I own a No. 17 jersey worn by Dante Calabria during his preseason stint with the Chicago Bulls in 1997. A precious few can write that sentence, probably just me and Calabria himself and maybe one of his close relations. The jersey was a gift from my wife on our wedding day, which arguably ranks among the coolest things ever.
The reason that my blushing bride scoured the Interwebs for that present is that Calabria is among my favorite players of all time. And since Calabria recently retired after 13 successful seasons in Europe, it seems an appropriate time to sing his praises.
Most U.S. basketball fans, of course, remember Calabria from his four years at North Carolina, where he was around for some heady times with the Tar Heels. Despite being a 2,000-point scorer under legendary coach John Miller at Black Hawk (Pa.) High School, Calabria was an under-the-radar recruit. Nonetheless, Calabria earned limited action as a freshman and played a minute in the Tar Heels’ 77-71 victory over Michigan in the 1993 NCAA championship game. Calabria’s role expanded from there, and his well-rounded skill-set meshed with Rasheed Wallace and Jerry Stackhouse for two years, then with Antawn Jamison and Vince Carter for one season.
Dean Smith always praised Calabria’s hands. UNC’s coaching deity also loved Calabria’s passing ability and versatility, sometimes even inserting the 6-4 wing player at point guard. Calabria was also skilled practitioner of one of the game’s subtle arts: the entry pass to the post. If you watch a highlight package of Wallace’s college dunks, a lot of them came on gorgeous feeds from Calabria that perfectly led Wallace away from the defense and into scoring position.
Calabria’s most overt skill was his shooting touch. He had classical form on his jump shot, learned from his father, Chad Calabria, who starred at Iowa in the late 1960s. Dante Calabria shot 41.4% (188 of 454) on three-pointers during his four years with the Tar Heels. His best season came in 1994-’95, with defenses keyed on stopping Stackhouse and Wallace. That space allowed Calabria enough good looks to finish a remarkable 49.6% (66 of 133) on three-pointers.
Rare was the game in which Calabria carried the scoring load for UNC, but it happened in the third-ranked Tar Heels’ 100-70 victory over Florida State on Jan. 25, 1995. Seminoles coach Pat Kennedy started out with Bob Sura on Calabria, who drilled his first three-pointer after the defense lost track of him at the 17:40 mark of the first half. After the first eight minutes and a variety of zone looks by Florida State, Calabria had 11 points and made his first 3 three-pointers. He finished with 8 three-pointers in the game, including three during the game-clinching run in the second half, to tie Hubert Davis’ UNC record.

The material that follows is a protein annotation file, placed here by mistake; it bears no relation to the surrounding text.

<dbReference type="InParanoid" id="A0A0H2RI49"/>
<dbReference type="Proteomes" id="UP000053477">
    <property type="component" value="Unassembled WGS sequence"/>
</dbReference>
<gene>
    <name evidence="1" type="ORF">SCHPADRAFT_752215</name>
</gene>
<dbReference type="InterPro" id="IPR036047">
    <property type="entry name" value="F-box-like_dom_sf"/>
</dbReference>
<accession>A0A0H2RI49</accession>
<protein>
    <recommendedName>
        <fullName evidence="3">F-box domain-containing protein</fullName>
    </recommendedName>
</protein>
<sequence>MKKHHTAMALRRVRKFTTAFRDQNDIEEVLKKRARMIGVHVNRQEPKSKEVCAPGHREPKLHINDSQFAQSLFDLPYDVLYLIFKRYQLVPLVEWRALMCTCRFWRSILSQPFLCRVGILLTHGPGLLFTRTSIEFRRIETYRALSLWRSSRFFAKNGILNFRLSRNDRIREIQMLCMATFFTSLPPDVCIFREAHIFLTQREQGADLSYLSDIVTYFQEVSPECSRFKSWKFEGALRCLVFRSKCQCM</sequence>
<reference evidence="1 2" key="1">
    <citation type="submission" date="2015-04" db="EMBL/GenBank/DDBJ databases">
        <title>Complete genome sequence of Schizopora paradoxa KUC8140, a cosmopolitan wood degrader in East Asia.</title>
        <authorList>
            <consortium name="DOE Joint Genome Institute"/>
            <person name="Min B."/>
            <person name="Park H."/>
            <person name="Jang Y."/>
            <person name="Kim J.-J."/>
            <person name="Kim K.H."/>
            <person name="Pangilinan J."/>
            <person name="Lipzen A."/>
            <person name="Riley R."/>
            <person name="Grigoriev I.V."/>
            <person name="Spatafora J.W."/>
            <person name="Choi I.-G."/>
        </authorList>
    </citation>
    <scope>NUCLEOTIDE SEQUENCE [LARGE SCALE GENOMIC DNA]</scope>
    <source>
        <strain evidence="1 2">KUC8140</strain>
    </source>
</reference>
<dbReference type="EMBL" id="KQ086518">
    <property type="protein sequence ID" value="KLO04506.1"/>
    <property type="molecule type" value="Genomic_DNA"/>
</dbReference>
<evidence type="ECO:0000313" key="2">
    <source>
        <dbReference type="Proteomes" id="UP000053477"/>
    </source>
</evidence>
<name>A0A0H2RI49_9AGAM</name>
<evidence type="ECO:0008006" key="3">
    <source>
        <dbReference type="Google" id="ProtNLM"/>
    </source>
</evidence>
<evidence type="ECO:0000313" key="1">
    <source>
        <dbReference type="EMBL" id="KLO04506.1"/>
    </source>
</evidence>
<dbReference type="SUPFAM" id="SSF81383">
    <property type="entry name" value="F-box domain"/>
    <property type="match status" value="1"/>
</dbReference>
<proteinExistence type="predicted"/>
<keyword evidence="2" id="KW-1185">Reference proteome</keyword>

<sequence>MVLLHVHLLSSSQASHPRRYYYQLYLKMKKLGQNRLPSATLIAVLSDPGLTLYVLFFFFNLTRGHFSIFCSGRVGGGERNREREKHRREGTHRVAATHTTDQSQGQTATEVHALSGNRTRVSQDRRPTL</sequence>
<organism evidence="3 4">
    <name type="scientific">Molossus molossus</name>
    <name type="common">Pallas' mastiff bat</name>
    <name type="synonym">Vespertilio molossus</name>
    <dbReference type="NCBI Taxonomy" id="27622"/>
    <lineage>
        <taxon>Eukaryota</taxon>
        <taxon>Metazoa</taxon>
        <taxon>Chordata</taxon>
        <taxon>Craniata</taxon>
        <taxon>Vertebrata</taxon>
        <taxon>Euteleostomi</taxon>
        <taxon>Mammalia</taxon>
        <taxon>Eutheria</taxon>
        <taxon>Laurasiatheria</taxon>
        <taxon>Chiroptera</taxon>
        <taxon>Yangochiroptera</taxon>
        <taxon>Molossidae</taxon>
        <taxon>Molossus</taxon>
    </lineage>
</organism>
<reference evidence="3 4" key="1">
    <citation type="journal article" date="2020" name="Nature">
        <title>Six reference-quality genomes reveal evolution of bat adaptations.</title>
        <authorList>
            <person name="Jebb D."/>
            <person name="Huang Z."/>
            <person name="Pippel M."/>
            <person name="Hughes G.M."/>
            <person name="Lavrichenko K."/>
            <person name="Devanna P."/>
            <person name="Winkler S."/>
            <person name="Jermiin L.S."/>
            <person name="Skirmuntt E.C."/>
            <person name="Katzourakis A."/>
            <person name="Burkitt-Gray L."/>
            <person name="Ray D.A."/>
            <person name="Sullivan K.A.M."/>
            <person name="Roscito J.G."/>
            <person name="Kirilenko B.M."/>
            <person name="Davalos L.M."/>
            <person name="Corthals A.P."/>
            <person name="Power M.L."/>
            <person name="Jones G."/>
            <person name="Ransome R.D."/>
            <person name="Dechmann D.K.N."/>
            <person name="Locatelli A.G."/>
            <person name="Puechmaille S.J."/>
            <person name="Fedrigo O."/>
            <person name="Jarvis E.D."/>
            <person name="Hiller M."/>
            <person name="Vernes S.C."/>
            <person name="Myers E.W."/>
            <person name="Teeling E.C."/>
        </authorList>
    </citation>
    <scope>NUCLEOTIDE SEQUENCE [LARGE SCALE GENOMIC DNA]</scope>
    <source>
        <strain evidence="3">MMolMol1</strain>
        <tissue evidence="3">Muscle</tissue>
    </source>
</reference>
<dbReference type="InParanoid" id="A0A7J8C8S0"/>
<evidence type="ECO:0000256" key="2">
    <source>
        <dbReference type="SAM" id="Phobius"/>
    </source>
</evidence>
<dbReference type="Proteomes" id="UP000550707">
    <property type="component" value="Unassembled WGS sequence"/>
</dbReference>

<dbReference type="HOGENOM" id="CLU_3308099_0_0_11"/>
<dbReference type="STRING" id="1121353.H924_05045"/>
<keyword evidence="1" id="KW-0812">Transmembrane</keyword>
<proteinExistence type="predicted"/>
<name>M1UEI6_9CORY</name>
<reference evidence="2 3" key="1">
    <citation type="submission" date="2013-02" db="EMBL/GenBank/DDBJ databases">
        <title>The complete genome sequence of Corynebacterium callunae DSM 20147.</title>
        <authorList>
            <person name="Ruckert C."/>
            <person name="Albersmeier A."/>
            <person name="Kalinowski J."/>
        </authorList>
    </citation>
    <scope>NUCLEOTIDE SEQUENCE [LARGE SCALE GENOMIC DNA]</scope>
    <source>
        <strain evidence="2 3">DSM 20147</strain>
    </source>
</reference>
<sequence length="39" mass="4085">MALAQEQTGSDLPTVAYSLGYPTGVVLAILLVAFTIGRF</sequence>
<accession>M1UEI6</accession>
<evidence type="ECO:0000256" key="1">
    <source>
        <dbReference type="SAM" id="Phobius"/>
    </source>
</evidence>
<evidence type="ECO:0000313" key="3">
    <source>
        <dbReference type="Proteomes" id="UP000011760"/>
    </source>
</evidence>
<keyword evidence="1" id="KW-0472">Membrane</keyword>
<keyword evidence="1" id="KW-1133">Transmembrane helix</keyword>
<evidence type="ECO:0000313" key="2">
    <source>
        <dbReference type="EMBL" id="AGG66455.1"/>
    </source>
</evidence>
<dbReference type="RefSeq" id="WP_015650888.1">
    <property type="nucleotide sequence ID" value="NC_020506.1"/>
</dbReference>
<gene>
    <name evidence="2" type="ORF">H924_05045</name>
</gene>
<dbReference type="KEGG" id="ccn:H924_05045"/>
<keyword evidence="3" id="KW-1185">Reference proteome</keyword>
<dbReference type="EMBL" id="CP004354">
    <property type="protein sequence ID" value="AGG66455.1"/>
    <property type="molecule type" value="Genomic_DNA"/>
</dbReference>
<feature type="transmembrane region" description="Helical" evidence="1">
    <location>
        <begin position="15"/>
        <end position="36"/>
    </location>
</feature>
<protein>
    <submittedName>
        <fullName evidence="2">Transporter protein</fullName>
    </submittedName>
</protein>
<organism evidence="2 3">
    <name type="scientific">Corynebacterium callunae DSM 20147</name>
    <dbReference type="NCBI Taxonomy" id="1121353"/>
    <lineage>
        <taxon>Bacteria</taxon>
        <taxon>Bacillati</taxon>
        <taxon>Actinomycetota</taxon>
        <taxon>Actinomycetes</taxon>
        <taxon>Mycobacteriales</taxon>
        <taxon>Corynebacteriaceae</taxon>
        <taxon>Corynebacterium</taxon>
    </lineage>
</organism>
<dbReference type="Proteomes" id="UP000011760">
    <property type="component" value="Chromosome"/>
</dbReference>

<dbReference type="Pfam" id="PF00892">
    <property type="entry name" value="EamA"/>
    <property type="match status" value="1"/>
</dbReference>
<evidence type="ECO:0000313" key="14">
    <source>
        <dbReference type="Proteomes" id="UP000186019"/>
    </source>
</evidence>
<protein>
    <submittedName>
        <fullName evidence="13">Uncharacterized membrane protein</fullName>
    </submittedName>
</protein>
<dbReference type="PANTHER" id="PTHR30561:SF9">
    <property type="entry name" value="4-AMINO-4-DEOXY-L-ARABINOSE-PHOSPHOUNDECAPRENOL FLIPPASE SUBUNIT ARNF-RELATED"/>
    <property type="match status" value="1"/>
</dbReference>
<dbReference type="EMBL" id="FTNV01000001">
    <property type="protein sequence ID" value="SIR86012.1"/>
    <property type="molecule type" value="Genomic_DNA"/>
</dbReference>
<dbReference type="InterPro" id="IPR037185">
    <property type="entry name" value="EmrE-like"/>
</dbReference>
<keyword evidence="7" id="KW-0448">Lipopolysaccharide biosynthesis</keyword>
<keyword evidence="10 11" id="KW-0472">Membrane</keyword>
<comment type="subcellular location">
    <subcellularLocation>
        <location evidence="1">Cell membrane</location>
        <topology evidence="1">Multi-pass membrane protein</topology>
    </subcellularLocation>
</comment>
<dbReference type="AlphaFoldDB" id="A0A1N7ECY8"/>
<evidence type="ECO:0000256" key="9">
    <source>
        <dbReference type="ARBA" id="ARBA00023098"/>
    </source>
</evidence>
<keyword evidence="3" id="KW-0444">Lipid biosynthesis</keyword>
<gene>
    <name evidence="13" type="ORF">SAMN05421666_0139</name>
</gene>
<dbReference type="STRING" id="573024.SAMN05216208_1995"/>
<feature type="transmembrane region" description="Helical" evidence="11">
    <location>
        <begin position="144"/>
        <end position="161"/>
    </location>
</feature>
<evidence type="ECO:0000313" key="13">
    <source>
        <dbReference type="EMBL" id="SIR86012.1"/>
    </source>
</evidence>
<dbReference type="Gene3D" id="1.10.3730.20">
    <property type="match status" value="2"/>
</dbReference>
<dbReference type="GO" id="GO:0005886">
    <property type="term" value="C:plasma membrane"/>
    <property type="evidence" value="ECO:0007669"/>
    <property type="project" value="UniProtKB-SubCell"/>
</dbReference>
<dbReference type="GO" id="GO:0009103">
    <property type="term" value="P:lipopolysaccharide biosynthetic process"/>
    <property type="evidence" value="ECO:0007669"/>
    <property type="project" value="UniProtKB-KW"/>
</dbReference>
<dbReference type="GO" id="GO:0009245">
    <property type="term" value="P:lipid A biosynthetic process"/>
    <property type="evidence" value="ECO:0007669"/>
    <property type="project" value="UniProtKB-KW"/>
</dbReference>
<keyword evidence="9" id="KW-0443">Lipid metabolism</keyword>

Calabria’s persona was also essential in his appeal. He played with a remarkable placidity, a common trait among great shooters. Calabria rocked low-top white sneakers with no socks showing, a rebellion against what was sartorially popular at the time (think of the high socks and heavy black shoes of Kerry Kittles and Glenn Robinson). Calabria’s singular style also often included an arm band just below his shoulder with the initials “C.S.” a tribute to his friend Chris Street, the Iowa player who died in a car wreck during the 1992-’93 season.
Calabria was categorized as a “grunge” player, a designation that was as cringe-worthy then as it is dated now. He was tagged with the label mostly because of his unkempt locks and an often-cited affection for Pearl Jam. It seems benign now but it went against the often buttoned-down approach of most UNC players under Smith. The cultivation of this “alternative” image, along with his leading-man looks, undoubtedly explained Calabria’s popularity with the female demographic.
All of this explains why I was such a fan of Calabria. Being in high school during Calabria’s heyday, all I wanted to do with my life was shoot threes, listen to “Vitalogy,” impress girls with my indifferent demeanor and be the cool white dude who got to play with the likes of Stackhouse and Wallace.
Calabria wasn’t drafted by an NBA team, but quickly found his niche overseas. He would surface Stateside during the summer leagues and show flashes of brilliance for the Utah Jazz or Los Angeles Lakers (including 33 points on 14-for-16 shooting for L.A. against the Rockets in a 2001 summer league game).
But Calabria never played a regular-season game in the NBA. The closest he came was his preseason run with the Bulls in 1997-’98. Scottie Pippen and Dennis Rodman weren’t playing because of injuries, so Calabria filled the team’s need for warm bodies. Calabria accompanied Chicago to the McDonald’s Open in Paris, where adoring crowds filled the Palais Omnisport de Bercy for a chance to watch Michael Jordan.
Calabria didn’t see any action as the Bulls wore their red jerseys in an 89-82 victory over PSG Racing. But in the championship game against Olympiakos Piraeus, with the Bulls leading, 93-70, Calabria and his white jersey checked into the game with 4:12 remaining. He shared the court with Rusty LaRue, Keith Booth, Boris Gorenc and Joe Klein. Calabria brought the ball up the court, got an offensive rebound, missed two shots and notched a steal during garbage time of the 104-78 victory.
I remember watching that game and fervently wishing Calabria could reprise that game against Florida State and earn a spot on a team that was destined to win its sixth championship of the 1990s. That didn’t stand to reason because the Bulls didn’t have a roster spot and Calabria’s game was more suited for Europe. He was waived shortly after the Bulls returned home. I didn’t give up hope for an NBA career, though, because that was my guy and there are always players who hit you at just the right times. And, little did I know that I would one day own that Bulls jersey.